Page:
book 15 of 24 books in 28 days: moments of being
My methodology, if you can call it that, for writing these posts is to read a book, underlining as I go, and then reread the underlined sections, making little stars or asterisks in the margins, and then, as some theme or focus begins to take shape in my mind, go back through the book one more time with Post-it notes or flags and mark the pages with the stars that back up my theme.
With Virginia Woolf's Moments of Being, my system broke down. I read the collection of five essays ("Reminiscences," "A Sketch of the Past," "22 Hyde Park Gate," "Old Bloomsbury," and "Am I a Snob?"), marking them liberally, and then, because the five pieces touch on roughly the same topics, on the second time through, more sentences begged to be underlined, more lines made me say, oh, I see.
So I'm only going to focus on the difficulties of memoir she writes about in "A Sketch of the Past." She knows the difficulties because she pursues writing by practice, trying it this way, reading more of what other people do (her mother kept De Quincey's Opium Eater by her bed, and Woolf mentions reading Boswell), writing pieces over and over, from another angle, for another reader, writing, writing, writing. The last three essays in this book were written for the Memoir Club, a group that must have been extraordinary. They met to read, write, and discuss memoir, and one of the problem is that the memoirs "must turn that beam inwards and describe ourselves."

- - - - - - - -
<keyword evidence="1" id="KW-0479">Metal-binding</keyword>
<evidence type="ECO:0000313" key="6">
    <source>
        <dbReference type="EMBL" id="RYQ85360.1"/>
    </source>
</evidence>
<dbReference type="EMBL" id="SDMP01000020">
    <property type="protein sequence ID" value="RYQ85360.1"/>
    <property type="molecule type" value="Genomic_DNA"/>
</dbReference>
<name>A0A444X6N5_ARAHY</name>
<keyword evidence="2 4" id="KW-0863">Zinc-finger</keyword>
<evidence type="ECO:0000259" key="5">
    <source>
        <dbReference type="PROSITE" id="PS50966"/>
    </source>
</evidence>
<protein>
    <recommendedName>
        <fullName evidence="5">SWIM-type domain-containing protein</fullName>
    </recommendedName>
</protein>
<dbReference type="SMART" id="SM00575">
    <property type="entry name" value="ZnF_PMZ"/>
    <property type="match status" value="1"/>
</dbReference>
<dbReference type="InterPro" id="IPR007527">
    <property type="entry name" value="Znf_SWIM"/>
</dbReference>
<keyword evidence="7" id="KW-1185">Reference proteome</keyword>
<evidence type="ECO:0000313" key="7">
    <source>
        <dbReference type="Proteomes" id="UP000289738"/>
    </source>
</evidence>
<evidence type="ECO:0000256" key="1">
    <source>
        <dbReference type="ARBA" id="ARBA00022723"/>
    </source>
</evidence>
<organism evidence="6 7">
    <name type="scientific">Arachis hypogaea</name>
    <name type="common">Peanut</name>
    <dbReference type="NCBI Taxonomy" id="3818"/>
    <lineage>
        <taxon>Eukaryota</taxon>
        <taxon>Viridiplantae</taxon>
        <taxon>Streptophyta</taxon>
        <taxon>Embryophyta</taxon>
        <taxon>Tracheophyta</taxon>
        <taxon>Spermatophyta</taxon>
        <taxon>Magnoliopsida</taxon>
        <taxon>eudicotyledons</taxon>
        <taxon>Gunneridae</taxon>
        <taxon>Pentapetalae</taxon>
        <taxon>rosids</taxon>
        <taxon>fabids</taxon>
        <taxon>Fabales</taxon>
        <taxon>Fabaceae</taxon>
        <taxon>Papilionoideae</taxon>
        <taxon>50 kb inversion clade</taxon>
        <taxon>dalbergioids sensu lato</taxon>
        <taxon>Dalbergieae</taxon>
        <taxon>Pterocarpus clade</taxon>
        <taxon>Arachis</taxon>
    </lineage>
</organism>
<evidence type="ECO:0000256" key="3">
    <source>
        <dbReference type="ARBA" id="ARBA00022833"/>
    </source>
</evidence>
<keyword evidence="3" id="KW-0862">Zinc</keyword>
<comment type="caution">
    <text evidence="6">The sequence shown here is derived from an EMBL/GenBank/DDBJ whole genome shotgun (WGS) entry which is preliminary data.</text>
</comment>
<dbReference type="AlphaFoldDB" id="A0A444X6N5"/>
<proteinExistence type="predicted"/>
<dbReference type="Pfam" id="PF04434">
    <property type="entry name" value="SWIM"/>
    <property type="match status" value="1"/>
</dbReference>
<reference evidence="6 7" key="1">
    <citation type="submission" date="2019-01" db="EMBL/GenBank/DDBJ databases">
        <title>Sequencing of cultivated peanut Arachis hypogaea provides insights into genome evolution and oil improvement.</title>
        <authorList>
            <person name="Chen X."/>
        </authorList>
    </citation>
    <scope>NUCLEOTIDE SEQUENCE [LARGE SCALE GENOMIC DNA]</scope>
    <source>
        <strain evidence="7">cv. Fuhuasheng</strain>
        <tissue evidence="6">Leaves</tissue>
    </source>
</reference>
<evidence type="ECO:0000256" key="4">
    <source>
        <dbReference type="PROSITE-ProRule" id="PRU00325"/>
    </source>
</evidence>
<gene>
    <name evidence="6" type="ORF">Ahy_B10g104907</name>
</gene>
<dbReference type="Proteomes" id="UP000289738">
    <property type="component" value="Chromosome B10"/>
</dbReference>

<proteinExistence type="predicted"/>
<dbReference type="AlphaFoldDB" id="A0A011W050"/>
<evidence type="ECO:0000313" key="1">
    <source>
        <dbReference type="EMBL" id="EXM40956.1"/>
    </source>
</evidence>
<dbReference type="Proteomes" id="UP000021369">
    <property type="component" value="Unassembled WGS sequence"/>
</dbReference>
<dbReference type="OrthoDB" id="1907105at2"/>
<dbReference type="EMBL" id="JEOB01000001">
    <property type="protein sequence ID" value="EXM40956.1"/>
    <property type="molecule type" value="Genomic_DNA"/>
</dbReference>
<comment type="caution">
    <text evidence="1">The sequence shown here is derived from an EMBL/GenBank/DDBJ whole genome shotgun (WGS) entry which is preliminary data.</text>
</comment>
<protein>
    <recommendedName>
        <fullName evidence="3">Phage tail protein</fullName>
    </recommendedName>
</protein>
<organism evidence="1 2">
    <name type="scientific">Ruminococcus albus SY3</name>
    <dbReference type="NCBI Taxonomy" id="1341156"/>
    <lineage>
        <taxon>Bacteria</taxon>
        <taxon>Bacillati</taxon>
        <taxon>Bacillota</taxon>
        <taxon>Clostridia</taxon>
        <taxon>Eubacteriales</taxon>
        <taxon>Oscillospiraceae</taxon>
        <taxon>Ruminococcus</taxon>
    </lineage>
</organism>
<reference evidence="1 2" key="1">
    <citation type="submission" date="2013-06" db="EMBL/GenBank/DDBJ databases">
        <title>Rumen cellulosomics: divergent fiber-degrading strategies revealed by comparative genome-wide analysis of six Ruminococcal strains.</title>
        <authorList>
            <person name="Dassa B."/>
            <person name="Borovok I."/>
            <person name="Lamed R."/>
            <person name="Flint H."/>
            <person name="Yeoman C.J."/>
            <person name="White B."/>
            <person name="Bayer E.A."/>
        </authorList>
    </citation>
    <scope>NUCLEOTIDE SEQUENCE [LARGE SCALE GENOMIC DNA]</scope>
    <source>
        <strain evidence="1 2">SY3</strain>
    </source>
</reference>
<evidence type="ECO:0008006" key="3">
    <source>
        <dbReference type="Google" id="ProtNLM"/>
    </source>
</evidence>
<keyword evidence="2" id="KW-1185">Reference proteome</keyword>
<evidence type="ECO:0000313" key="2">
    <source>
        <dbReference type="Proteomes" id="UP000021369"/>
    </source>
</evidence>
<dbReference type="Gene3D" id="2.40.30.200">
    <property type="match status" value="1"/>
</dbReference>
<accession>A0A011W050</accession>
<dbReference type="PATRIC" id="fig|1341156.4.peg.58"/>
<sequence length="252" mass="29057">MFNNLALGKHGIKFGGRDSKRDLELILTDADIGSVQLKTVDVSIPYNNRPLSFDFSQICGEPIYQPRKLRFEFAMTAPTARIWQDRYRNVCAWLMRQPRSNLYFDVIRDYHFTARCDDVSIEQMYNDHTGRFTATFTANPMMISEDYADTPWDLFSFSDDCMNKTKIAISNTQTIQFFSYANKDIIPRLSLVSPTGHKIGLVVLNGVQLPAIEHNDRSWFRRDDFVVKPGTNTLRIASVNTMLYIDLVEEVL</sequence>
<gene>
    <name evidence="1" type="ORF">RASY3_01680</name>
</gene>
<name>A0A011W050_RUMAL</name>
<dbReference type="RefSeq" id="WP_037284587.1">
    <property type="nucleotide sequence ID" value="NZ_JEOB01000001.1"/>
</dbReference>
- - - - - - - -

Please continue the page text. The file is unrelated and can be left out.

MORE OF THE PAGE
She writes of memoir in general, "There are several difficulties. In the first place, the enormous number of things I can remember; in the second, the number of different ways in which memoirs can be written. As a great memoir reader, I know many different ways."
She makes herself begin writing anyway (usually a good idea) but soon enough she interrupts herself: "Here I come to one of the memoir writer's difficulties–one of the reasons why, though I read so many, so many are failures. They leave out the person to whom things happened. . . . I do not know how far I differ from other people. That is another memoir writer's difficulty. Yet to describe oneself truly one must have some standard of comparison; was I clever, stupid, good looking, ugly, passionate, cold–?"
Part of the trouble, she realizes, is shame, first shame upon looking in a mirror–"I thus detect another element in the shame which I had in being caught looking at myself in the glass in the hall. I must have been ashamed or afraid of my own body"–and then, the shame that comes from looking into the mirror of the memoir. "Witness," she writes, "the incident of the looking-glass. Though I have done my best to explain why I was ashamed of looking at my own face I have only been able to discover some possible reasons; there may be others; I do not suppose that I have got at the truth; yet this is a simple incident; and it happened to me personally; and I have no motive for lying about it. In spite of all this, people write what they call 'lives' of other people; that is, they collect a number of events, and leave the person to whom it happened unknown."
But in spite of the risk of shame, she perseveres because writing will give her power over events and also because it gives her great pleasure. ". . . I make [a shocking event] real by putting it into words. It is only by putting it into words that I make it whole; this wholeness means that it has lost its power to hurt me; it gives me, perhaps because by doing so I take away the pain, a great delight to put the severed parts together. Perhaps this is the strongest pleasure known to me. It is the rapture I get when in writing I seem to be discovering what belongs to what; making a scene come right; making a character come together."
Reading these essays, I resolve to continue my apprenticeship, reading, reading, reading, and writing, writing, writing, long after the end of 28 days, all the while, looking in the mirror, banishing shame, creating pleasure.